once this was a solid investment….
There is an old expression that says ‘necessity is the mother of invention’.
Nothing could be further from the truth.
What happens in fact is that invention comes along, and it messes up everyones way of doing things, so they want it to go away. They bury it. It wrecks their lives. Executives in corporations put off dealing with new inventions until their tour of duty is over. “Leave it for someone else… I don’t really understand it” they say.
Ice, of course, is our classic example.
Once a massive industry, it was rendered obsolete in a stroke when refrigeration was invented.
No one in the ice business wanted refrigeration, and almost no one in the ice business ‘got’ refrigeration.
All they ‘got’ was unemployed.
Now the video comes to the web – or rather, the web starts to attack video.
TV network executives didn’t ask for the web. They would rather it went away, and like ice executives faced with refrigeration, they don’t ‘get’ the web.
In today’s New York Times, columnist David Pogue has a wonderful piece about TV Networks attempting to grapple with video on the web:
Music and TV were lazily paddling their canoes down Prosperity Creek when Music suddenly heard a deafening roar ahead. “Help! What’s happening?” cried Music — but it was too late. The canoe tumbled over the Internet Falls, knocking Music upside-down into the churning vortex.
TV, following at a short distance, was determined to avoid Music’s fate. “I shall go with the current and not fight it,” vowed TV. And with only seconds to spare, TV threw every shred of brainpower and muscle into avoiding its doom.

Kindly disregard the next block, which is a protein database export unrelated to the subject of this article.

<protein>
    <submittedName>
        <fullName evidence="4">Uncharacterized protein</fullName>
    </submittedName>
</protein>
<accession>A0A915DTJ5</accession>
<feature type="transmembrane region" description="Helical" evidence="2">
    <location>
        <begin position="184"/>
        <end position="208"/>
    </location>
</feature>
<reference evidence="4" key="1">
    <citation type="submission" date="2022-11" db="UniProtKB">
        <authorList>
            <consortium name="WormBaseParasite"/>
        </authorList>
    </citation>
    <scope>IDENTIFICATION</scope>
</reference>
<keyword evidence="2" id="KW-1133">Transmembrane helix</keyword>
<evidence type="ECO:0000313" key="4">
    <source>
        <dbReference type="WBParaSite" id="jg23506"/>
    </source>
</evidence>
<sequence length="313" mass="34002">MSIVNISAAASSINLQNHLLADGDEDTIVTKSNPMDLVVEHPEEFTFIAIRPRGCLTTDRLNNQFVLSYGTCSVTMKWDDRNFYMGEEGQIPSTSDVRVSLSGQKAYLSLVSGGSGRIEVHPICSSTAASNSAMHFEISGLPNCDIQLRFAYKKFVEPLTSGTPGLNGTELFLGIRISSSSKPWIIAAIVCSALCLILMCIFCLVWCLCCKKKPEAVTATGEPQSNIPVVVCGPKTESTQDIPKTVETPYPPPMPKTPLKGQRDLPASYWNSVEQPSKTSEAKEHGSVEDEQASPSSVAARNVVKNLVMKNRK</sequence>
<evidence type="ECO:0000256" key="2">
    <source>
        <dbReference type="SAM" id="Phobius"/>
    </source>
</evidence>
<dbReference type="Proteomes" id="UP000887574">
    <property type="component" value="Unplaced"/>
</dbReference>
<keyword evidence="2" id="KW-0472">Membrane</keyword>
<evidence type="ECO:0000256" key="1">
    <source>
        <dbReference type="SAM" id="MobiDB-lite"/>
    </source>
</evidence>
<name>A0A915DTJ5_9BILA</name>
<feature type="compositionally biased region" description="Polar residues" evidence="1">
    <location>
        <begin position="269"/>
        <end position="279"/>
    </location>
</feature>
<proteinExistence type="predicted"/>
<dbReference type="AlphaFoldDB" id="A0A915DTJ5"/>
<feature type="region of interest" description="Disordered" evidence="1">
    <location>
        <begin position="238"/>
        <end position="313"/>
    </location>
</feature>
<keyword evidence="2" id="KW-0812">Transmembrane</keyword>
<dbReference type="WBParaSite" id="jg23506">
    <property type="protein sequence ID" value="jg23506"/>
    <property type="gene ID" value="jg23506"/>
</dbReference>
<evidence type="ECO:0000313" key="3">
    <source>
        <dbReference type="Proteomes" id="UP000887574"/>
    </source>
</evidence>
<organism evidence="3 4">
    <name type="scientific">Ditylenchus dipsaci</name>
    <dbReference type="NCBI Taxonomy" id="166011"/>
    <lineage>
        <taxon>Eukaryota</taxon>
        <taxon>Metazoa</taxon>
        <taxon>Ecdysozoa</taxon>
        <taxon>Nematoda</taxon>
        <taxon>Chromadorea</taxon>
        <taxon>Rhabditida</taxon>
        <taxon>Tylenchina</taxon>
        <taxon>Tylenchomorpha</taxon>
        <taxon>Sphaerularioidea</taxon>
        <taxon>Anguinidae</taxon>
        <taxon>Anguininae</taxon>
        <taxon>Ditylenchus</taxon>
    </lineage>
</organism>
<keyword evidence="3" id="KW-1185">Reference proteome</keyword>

TV networks are responding by ‘allowing’ viewers to see some shows online.
This is predictable, but wrong.
It’s a bit like using the new invention of refrigeration to keep those ice blocks cold so you can sell them later in the season.
The networks have a great asset – all the TV shows they have ever made. All of them.
They’re still pretty watchable – by someone – at some time.
The ‘long tail’.
Put them all on a server – all of them – and let people access and download them whever they want – any time, any place.
And pay, say $.99 a show.
That’s how the web works.
eBay – all the junk in the attic all the time finds the folks who want to buy it.
Amazon – all the books in the world find the folks who want to read them.
Network TV – all the shows in the library find the folks who want to see them.
Linear is gone – and so are a lot of jobs.
It makes about as much sense to have an ‘Programming VP’ at a network as it does to have a Programming VP at eBay (“we’re gonna lead with Barbie Dolls, and then follow with toasters”)
The web will tell you what people want to see.
Let the free market ride!
Scary? You bet.
A future for the networks? I think its the only one they’ve got.
And your career as a Programming Executive?
Pretty much on ice.